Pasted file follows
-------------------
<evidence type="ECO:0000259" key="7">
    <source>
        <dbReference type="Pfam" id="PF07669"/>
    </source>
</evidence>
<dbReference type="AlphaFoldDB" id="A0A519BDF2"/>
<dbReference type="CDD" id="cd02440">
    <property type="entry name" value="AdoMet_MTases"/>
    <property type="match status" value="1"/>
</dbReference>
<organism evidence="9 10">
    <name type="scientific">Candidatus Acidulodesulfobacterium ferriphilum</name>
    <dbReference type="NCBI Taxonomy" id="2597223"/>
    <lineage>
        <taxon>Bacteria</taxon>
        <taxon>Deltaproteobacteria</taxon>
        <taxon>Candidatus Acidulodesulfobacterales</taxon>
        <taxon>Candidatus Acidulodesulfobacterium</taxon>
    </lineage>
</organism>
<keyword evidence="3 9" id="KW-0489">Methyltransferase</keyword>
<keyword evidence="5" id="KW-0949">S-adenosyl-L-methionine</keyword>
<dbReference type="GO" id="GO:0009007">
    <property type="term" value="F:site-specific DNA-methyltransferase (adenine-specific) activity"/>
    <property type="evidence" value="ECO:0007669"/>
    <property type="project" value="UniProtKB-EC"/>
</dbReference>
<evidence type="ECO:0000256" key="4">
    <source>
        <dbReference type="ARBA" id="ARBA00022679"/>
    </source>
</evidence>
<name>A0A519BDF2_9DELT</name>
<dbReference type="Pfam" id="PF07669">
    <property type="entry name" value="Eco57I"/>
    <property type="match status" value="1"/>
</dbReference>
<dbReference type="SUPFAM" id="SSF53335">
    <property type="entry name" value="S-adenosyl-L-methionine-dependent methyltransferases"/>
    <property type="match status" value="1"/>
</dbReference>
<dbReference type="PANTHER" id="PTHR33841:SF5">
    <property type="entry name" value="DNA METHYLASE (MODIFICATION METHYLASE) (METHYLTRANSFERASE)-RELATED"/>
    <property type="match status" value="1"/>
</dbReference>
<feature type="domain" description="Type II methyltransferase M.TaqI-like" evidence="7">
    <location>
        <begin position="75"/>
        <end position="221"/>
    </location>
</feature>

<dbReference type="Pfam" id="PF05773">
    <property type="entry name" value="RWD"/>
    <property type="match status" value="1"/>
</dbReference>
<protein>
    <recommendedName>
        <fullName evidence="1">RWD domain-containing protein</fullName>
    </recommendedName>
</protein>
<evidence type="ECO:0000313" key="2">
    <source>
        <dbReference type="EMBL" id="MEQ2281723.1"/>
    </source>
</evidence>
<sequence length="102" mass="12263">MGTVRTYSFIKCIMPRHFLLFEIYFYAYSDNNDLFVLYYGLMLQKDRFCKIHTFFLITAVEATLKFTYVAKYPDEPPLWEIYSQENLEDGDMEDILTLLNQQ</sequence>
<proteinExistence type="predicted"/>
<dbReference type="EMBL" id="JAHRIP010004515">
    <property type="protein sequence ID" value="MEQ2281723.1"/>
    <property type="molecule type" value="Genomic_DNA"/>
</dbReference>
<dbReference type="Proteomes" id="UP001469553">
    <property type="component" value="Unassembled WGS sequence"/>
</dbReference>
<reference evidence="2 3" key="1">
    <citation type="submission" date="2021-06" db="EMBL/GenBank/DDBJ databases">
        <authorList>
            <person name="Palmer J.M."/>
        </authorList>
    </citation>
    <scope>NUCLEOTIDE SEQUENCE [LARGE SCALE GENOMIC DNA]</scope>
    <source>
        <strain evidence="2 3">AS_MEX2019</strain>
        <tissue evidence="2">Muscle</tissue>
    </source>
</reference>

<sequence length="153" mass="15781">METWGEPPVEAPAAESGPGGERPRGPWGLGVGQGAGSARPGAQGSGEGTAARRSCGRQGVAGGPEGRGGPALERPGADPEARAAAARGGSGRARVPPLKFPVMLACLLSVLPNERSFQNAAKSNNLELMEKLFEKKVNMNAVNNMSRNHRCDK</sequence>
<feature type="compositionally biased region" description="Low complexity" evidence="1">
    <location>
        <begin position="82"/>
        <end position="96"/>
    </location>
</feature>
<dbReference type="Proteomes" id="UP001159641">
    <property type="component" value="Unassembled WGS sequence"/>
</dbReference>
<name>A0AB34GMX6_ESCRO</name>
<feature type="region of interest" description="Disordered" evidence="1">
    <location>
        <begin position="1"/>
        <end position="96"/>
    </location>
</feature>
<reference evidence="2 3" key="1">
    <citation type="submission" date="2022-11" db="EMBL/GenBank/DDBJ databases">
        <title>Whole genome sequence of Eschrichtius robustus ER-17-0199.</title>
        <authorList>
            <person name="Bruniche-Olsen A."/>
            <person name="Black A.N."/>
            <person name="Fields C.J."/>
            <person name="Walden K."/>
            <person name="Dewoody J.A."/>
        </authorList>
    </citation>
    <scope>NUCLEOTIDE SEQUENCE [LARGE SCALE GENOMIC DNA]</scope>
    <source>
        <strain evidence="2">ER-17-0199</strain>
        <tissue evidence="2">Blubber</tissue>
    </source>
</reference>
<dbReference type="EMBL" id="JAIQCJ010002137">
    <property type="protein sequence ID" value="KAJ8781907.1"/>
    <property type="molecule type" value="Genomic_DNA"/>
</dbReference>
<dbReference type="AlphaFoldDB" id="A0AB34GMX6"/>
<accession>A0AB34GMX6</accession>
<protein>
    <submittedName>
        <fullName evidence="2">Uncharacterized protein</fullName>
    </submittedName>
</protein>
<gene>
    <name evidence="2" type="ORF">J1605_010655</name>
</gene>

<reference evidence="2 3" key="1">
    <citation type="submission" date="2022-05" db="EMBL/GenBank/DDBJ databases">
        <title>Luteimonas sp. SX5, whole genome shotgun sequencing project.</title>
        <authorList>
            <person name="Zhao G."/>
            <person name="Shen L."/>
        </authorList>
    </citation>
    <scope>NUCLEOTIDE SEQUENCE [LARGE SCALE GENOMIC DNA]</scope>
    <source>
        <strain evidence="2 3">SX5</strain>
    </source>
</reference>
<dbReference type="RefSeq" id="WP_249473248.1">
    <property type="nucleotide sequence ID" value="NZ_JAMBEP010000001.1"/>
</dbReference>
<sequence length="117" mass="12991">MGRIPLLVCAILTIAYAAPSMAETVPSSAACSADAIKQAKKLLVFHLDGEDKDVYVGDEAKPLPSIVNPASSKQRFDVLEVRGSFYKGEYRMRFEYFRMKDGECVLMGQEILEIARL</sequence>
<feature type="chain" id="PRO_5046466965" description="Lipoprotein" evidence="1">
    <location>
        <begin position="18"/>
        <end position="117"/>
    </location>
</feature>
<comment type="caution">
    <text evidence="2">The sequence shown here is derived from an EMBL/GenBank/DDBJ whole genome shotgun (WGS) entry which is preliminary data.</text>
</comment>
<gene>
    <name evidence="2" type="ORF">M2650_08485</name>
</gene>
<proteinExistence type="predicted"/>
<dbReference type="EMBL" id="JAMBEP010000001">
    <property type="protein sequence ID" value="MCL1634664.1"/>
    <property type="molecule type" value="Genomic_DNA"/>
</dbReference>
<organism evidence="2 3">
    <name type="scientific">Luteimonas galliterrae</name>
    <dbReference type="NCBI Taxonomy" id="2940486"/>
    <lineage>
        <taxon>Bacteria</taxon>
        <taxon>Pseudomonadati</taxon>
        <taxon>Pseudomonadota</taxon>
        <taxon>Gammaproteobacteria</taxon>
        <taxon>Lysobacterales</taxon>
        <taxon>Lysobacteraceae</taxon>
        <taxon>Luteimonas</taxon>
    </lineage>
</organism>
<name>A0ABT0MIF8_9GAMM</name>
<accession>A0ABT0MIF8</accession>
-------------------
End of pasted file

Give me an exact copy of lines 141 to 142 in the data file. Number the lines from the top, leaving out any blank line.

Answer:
        </authorList>
    </citation>